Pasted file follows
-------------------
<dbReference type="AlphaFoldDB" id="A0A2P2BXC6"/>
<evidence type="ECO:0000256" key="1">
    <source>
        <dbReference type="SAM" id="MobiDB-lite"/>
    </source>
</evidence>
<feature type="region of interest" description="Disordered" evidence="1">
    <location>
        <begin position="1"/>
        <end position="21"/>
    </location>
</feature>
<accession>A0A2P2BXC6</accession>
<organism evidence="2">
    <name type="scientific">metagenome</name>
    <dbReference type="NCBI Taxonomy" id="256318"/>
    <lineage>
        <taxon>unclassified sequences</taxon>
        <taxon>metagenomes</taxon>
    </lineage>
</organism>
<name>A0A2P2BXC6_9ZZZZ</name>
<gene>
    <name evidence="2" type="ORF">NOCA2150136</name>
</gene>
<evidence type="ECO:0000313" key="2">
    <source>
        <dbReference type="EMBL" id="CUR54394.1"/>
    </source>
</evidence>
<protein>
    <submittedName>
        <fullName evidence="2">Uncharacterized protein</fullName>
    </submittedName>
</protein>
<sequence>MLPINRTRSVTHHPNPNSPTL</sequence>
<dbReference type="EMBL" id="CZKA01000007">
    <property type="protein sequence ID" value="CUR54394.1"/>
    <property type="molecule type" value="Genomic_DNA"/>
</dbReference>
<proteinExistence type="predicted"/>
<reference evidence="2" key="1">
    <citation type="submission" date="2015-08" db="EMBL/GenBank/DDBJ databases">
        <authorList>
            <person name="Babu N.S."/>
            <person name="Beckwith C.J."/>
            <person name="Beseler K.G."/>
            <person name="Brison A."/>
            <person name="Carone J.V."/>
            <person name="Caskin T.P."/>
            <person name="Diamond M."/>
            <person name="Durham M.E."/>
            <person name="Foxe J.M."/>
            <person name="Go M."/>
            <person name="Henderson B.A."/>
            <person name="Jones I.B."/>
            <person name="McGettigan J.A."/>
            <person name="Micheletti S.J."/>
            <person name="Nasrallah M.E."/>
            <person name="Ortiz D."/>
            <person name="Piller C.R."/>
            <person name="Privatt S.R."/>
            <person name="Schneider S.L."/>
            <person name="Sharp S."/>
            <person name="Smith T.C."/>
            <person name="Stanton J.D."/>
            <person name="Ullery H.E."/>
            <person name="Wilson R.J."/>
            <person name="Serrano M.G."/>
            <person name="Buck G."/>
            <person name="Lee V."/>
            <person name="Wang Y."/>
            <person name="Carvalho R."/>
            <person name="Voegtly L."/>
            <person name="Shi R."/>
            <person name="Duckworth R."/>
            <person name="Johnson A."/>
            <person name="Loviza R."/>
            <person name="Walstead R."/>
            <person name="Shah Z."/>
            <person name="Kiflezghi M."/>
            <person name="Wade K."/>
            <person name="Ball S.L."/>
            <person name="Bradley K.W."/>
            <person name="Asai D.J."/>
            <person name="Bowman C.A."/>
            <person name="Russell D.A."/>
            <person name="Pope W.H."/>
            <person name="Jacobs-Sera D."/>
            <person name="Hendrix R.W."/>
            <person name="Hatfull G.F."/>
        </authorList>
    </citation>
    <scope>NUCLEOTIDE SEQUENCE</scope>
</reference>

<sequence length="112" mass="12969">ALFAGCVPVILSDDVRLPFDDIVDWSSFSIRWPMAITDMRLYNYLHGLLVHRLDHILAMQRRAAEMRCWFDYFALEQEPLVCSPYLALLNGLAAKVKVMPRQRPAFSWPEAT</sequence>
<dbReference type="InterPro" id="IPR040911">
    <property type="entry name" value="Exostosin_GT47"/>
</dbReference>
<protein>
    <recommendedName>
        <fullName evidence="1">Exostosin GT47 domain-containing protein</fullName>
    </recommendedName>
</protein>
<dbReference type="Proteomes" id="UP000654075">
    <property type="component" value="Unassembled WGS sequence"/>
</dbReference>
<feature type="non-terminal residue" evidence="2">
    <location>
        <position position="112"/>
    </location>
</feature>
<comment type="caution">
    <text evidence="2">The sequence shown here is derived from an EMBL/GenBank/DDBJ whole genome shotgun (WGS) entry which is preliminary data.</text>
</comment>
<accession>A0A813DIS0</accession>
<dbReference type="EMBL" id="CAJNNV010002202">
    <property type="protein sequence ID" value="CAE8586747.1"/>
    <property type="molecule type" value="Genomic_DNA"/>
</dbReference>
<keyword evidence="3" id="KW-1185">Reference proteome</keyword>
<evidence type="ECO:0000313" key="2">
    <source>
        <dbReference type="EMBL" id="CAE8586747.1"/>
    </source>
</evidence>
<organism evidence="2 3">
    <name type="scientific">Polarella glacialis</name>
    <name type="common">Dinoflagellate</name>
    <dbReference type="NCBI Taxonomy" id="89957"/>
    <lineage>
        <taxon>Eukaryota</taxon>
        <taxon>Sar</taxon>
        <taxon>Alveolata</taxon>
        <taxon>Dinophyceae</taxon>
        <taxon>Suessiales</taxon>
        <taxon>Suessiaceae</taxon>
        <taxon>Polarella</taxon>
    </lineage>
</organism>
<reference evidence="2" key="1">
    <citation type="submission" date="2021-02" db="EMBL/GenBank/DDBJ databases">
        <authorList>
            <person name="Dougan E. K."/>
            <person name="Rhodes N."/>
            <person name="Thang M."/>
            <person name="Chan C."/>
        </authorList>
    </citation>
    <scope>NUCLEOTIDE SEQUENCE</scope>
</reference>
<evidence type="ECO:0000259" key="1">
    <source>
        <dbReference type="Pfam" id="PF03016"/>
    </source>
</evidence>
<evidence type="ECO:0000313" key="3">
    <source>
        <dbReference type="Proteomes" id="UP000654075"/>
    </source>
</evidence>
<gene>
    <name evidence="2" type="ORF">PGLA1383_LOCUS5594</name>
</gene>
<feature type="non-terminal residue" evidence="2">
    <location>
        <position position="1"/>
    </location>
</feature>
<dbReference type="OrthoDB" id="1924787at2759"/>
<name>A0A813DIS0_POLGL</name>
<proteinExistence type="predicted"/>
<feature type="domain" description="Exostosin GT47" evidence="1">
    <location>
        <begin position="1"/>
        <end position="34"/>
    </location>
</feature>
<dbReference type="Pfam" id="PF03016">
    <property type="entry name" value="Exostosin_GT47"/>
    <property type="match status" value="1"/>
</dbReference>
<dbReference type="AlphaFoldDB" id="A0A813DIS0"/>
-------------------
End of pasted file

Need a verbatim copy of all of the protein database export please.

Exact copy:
<dbReference type="AlphaFoldDB" id="A0A2P2BXC6"/>
<evidence type="ECO:0000256" key="1">
    <source>
        <dbReference type="SAM" id="MobiDB-lite"/>
    </source>
</evidence>
<feature type="region of interest" description="Disordered" evidence="1">
    <location>
        <begin position="1"/>
        <end position="21"/>
    </location>
</feature>
<accession>A0A2P2BXC6</accession>
<organism evidence="2">
    <name type="scientific">metagenome</name>
    <dbReference type="NCBI Taxonomy" id="256318"/>
    <lineage>
        <taxon>unclassified sequences</taxon>
        <taxon>metagenomes</taxon>
    </lineage>
</organism>
<name>A0A2P2BXC6_9ZZZZ</name>
<gene>
    <name evidence="2" type="ORF">NOCA2150136</name>
</gene>
<evidence type="ECO:0000313" key="2">
    <source>
        <dbReference type="EMBL" id="CUR54394.1"/>
    </source>
</evidence>
<protein>
    <submittedName>
        <fullName evidence="2">Uncharacterized protein</fullName>
    </submittedName>
</protein>
<sequence>MLPINRTRSVTHHPNPNSPTL</sequence>
<dbReference type="EMBL" id="CZKA01000007">
    <property type="protein sequence ID" value="CUR54394.1"/>
    <property type="molecule type" value="Genomic_DNA"/>
</dbReference>
<proteinExistence type="predicted"/>
<reference evidence="2" key="1">
    <citation type="submission" date="2015-08" db="EMBL/GenBank/DDBJ databases">
        <authorList>
            <person name="Babu N.S."/>
            <person name="Beckwith C.J."/>
            <person name="Beseler K.G."/>
            <person name="Brison A."/>
            <person name="Carone J.V."/>
            <person name="Caskin T.P."/>
            <person name="Diamond M."/>
            <person name="Durham M.E."/>
            <person name="Foxe J.M."/>
            <person name="Go M."/>
            <person name="Henderson B.A."/>
            <person name="Jones I.B."/>
            <person name="McGettigan J.A."/>
            <person name="Micheletti S.J."/>
            <person name="Nasrallah M.E."/>
            <person name="Ortiz D."/>
            <person name="Piller C.R."/>
            <person name="Privatt S.R."/>
            <person name="Schneider S.L."/>
            <person name="Sharp S."/>
            <person name="Smith T.C."/>
            <person name="Stanton J.D."/>
            <person name="Ullery H.E."/>
            <person name="Wilson R.J."/>
            <person name="Serrano M.G."/>
            <person name="Buck G."/>
            <person name="Lee V."/>
            <person name="Wang Y."/>
            <person name="Carvalho R."/>
            <person name="Voegtly L."/>
            <person name="Shi R."/>
            <person name="Duckworth R."/>
            <person name="Johnson A."/>
            <person name="Loviza R."/>
            <person name="Walstead R."/>
            <person name="Shah Z."/>
            <person name="Kiflezghi M."/>
            <person name="Wade K."/>
            <person name="Ball S.L."/>
            <person name="Bradley K.W."/>
            <person name="Asai D.J."/>
            <person name="Bowman C.A."/>
            <person name="Russell D.A."/>
            <person name="Pope W.H."/>
            <person name="Jacobs-Sera D."/>
            <person name="Hendrix R.W."/>
            <person name="Hatfull G.F."/>
        </authorList>
    </citation>
    <scope>NUCLEOTIDE SEQUENCE</scope>
</reference>

<sequence length="112" mass="12969">ALFAGCVPVILSDDVRLPFDDIVDWSSFSIRWPMAITDMRLYNYLHGLLVHRLDHILAMQRRAAEMRCWFDYFALEQEPLVCSPYLALLNGLAAKVKVMPRQRPAFSWPEAT</sequence>
<dbReference type="InterPro" id="IPR040911">
    <property type="entry name" value="Exostosin_GT47"/>
</dbReference>
<protein>
    <recommendedName>
        <fullName evidence="1">Exostosin GT47 domain-containing protein</fullName>
    </recommendedName>
</protein>
<dbReference type="Proteomes" id="UP000654075">
    <property type="component" value="Unassembled WGS sequence"/>
</dbReference>
<feature type="non-terminal residue" evidence="2">
    <location>
        <position position="112"/>
    </location>
</feature>
<comment type="caution">
    <text evidence="2">The sequence shown here is derived from an EMBL/GenBank/DDBJ whole genome shotgun (WGS) entry which is preliminary data.</text>
</comment>
<accession>A0A813DIS0</accession>
<dbReference type="EMBL" id="CAJNNV010002202">
    <property type="protein sequence ID" value="CAE8586747.1"/>
    <property type="molecule type" value="Genomic_DNA"/>
</dbReference>
<keyword evidence="3" id="KW-1185">Reference proteome</keyword>
<evidence type="ECO:0000313" key="2">
    <source>
        <dbReference type="EMBL" id="CAE8586747.1"/>
    </source>
</evidence>
<organism evidence="2 3">
    <name type="scientific">Polarella glacialis</name>
    <name type="common">Dinoflagellate</name>
    <dbReference type="NCBI Taxonomy" id="89957"/>
    <lineage>
        <taxon>Eukaryota</taxon>
        <taxon>Sar</taxon>
        <taxon>Alveolata</taxon>
        <taxon>Dinophyceae</taxon>
        <taxon>Suessiales</taxon>
        <taxon>Suessiaceae</taxon>
        <taxon>Polarella</taxon>
    </lineage>
</organism>
<reference evidence="2" key="1">
    <citation type="submission" date="2021-02" db="EMBL/GenBank/DDBJ databases">
        <authorList>
            <person name="Dougan E. K."/>
            <person name="Rhodes N."/>
            <person name="Thang M."/>
            <person name="Chan C."/>
        </authorList>
    </citation>
    <scope>NUCLEOTIDE SEQUENCE</scope>
</reference>
<evidence type="ECO:0000259" key="1">
    <source>
        <dbReference type="Pfam" id="PF03016"/>
    </source>
</evidence>
<evidence type="ECO:0000313" key="3">
    <source>
        <dbReference type="Proteomes" id="UP000654075"/>
    </source>
</evidence>
<gene>
    <name evidence="2" type="ORF">PGLA1383_LOCUS5594</name>
</gene>
<feature type="non-terminal residue" evidence="2">
    <location>
        <position position="1"/>
    </location>
</feature>
<dbReference type="OrthoDB" id="1924787at2759"/>
<name>A0A813DIS0_POLGL</name>
<proteinExistence type="predicted"/>
<feature type="domain" description="Exostosin GT47" evidence="1">
    <location>
        <begin position="1"/>
        <end position="34"/>
    </location>
</feature>
<dbReference type="Pfam" id="PF03016">
    <property type="entry name" value="Exostosin_GT47"/>
    <property type="match status" value="1"/>
</dbReference>
<dbReference type="AlphaFoldDB" id="A0A813DIS0"/>